gear

My Gear // Canon 600EX-(II)RT Review

 

On and off camera flash units; I currently have 3 flash units in my arsenal

(1) Canon ST-E3-RT Speedlite Transmitter

(2) Canon Speedlite 600EX-RT

(1) Canon Speedlite 600EX II-RT

Canon's 600EX-RT Speedlites are my go to on and off camera flash units, and I love them.  Light, portable and they pack quite a punch. I was so excited to get my hands on these because they have radio transmission capability built in. The idea that you no longer need to fumble about with an external transmitter and receiver (pocketwizards) was super attractive to me. One less piece of external gear means lighter, more transportable and more time efficient improvements.

overall the system is easy to use. for all off camera flash capabilities just mount the Canon ST-E3-RT Speedlite Transmitter to the hot shoe sync up all the flashes and BAM, you're ready to go.

Saturday's outdoor reception was the ultimate test for radio transmission because outdoors there are no walls or ceilings for the signal to bounce off of. I tested them during the toasts and a video montage, capturing the couple's reactions. I had the camera up to my eye for 20 minutes straight aimed at them to capture these emotions and neither flash failed once. I was so thankful to have the off-camera flash in the background. Without it, these photos would have been so flat with a black void behind the subjects.


**specks**

Complete with built-in radio transmission wireless functionality, the Speedlite 600EX II-RT sits at the top of Canon's on-camera E-TTL / E-TTL II compatible flash lineup with a powerful guide number of 197' at ISO 100 and 200mm. This revision improves continuous flash performance by 1.1-1.5x, or up to 2.0x with optional battery pack, simplifies the menu system for faster operation, and includes a specially designed bounce adapter, a hard color filter, and an updated soft case. The two-way 2.4 GHz radio system provides added reliability and a range up to 98.4' among up to 5 groups with a total of 15 individual Speedlites. This system also does not need direct line-of-site like traditional optical-based transmission and will work through obstacles.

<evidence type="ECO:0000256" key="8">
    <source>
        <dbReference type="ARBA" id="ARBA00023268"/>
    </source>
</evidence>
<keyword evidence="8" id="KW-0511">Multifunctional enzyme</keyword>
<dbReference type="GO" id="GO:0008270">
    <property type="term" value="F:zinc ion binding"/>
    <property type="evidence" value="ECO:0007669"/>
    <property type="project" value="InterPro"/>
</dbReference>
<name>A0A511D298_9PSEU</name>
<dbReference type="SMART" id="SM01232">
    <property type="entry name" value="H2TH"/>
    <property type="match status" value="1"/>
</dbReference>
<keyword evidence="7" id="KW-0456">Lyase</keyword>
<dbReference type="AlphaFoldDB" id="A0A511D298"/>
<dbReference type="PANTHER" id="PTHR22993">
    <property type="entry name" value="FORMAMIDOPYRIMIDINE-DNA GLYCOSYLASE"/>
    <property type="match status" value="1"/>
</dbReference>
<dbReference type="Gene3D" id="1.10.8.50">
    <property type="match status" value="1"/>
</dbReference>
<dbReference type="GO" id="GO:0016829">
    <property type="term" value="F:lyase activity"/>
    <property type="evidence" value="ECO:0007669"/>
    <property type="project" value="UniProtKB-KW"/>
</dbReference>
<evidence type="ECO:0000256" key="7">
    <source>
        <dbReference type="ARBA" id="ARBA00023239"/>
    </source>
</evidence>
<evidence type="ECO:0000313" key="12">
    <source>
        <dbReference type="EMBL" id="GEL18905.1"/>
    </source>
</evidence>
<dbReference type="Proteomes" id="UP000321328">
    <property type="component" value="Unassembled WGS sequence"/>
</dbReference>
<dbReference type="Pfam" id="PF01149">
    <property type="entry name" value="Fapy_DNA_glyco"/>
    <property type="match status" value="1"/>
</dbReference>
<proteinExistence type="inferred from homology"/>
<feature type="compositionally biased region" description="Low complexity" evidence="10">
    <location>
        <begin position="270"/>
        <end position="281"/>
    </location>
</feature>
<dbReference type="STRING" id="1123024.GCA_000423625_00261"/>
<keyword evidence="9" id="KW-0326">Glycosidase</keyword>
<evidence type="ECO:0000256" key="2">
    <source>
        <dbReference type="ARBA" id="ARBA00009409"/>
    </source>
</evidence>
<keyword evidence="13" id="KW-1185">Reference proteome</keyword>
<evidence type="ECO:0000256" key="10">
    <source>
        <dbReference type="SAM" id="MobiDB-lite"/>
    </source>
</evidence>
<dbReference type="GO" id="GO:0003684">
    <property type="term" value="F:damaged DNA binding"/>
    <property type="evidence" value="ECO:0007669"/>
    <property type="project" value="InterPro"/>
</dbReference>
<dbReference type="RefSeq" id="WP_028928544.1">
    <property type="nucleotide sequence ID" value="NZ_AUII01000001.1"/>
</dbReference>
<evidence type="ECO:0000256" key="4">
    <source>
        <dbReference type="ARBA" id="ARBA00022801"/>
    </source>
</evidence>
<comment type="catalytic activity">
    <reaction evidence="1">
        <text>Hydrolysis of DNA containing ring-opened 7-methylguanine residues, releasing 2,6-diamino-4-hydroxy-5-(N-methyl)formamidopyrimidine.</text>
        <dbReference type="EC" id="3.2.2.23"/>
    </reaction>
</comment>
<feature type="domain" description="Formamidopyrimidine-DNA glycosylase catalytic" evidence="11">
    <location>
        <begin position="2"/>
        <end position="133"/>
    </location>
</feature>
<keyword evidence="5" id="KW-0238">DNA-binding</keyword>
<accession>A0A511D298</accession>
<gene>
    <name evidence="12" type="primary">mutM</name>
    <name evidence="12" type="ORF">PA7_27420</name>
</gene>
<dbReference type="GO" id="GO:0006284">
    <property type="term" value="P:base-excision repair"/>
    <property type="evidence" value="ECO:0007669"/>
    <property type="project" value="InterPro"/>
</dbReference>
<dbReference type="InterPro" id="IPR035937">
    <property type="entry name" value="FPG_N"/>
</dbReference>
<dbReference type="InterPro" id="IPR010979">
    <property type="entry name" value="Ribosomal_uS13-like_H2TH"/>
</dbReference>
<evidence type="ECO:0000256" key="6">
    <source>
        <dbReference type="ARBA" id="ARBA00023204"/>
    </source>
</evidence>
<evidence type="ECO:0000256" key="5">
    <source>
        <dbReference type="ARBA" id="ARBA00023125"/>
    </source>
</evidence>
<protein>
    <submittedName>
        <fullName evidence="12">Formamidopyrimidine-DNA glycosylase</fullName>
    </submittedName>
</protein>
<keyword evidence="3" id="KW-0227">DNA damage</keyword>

For added coverage and functionality, the flash's zoom head can reach from 20-200mm, with the option for wide 14mm coverage when the built-in diffusion panel is used. Also, the unit can tilt from -7 to +90° and rotate 180° either left or right for complete bounce capabilities. On the back of the 600EX II-RT is a backlit dot-matrix LCD panel that displays the status and allows users to easily access and change settings. Additionally, the flash is durable with a redesigned contact construction and improved dust and water resistant sealing.

Other capabilities of the 600EX II-RT include a stroboscopic mode as well as high-speed, first and second curtain sync settings for more control over your image's final look. The flash is powered by 4 AA batteries and has a port for an optional external power pack. The rated recycle time is 0.1-5.5 seconds, but can be sped up to 0.1-3.3 seconds in Quick Flash mode. It comes with a bounce adapter, a hard CTO filter set, a mini stand, and an updated soft case that holds the flash and accessories.

 

Lens Series // Canon 50mm 1.2 Review

Over the next few weeks I am going to do a short series on my blog on the lenses I use during a wedding day. For each post in this series, I will talk about one lens -- what it's strengths are and when I pull it out of my bag during the wedding day. Throughout each post I will also share images taken with each specific lens.

Keep in mind throughout this series that I shoot with a Canon 5D Mark III that has a full-frame sensor. So the images I shoot with my lenses are true to their focal lengths. If you shoot with a Canon 7D, 50D, Rebel or any other camera that has a crop sensor, what you see when you look through your viewfinder with these lenses will appear more zoomed in than what I get using a 5D Mark III. Just something to keep in mind. If this makes no sense to you, check out this video on You Tube that gives you a great visual comparison.

Today I'm going to start with the Canon 50mm 1.2 lens. This is my most versatile lens. If I had to pick only one lens to shoot an entire wedding with (which I'm glad I don't have to!), this would be it. I use it during every part of the wedding day -- preparation, portraits, ceremony and reception. I averaged out the images shot at my last two weddings, and 60% of them were taken with this lens.

This lens is super-high-quality. It's solid. It's ability to open up to an aperture of 1.2 makes it amazing in low-light situations and great for achieving a super-shallow depth of field.

Have you ever shot a in a super-dark indoor venue? Or a ceremony outdoors at sunset? This lens is a must-have for these situations. There is one venue in Atlanta where I've shot a number of times -- and while it's beautiful, it's dark.  So dark, that even when maxing out my camera settings, I am unable to use my Canon 70-200 2.8 lens (a go-to lens for indoor ceremonies) at f2.8. I still don't have enough light. I photographed Amber & Chris' wedding in Castle-berry Hill and shot the entire ceremony with my 50mm at f1.2. There was only one image during the ceremony, shot from the balcony, that I took using a different lens -- the Canon 24mm 1.4 lens at f1.4. Other than that, the entire ceremony was shot with my 50mm at 1.2. The images turned out beautifully and I use the photos from this wedding in one of two sample albums that I show prospective clients.

As I mentioned, I use this lens for everything. I shoot details with it throughout the entire day. (f2.0):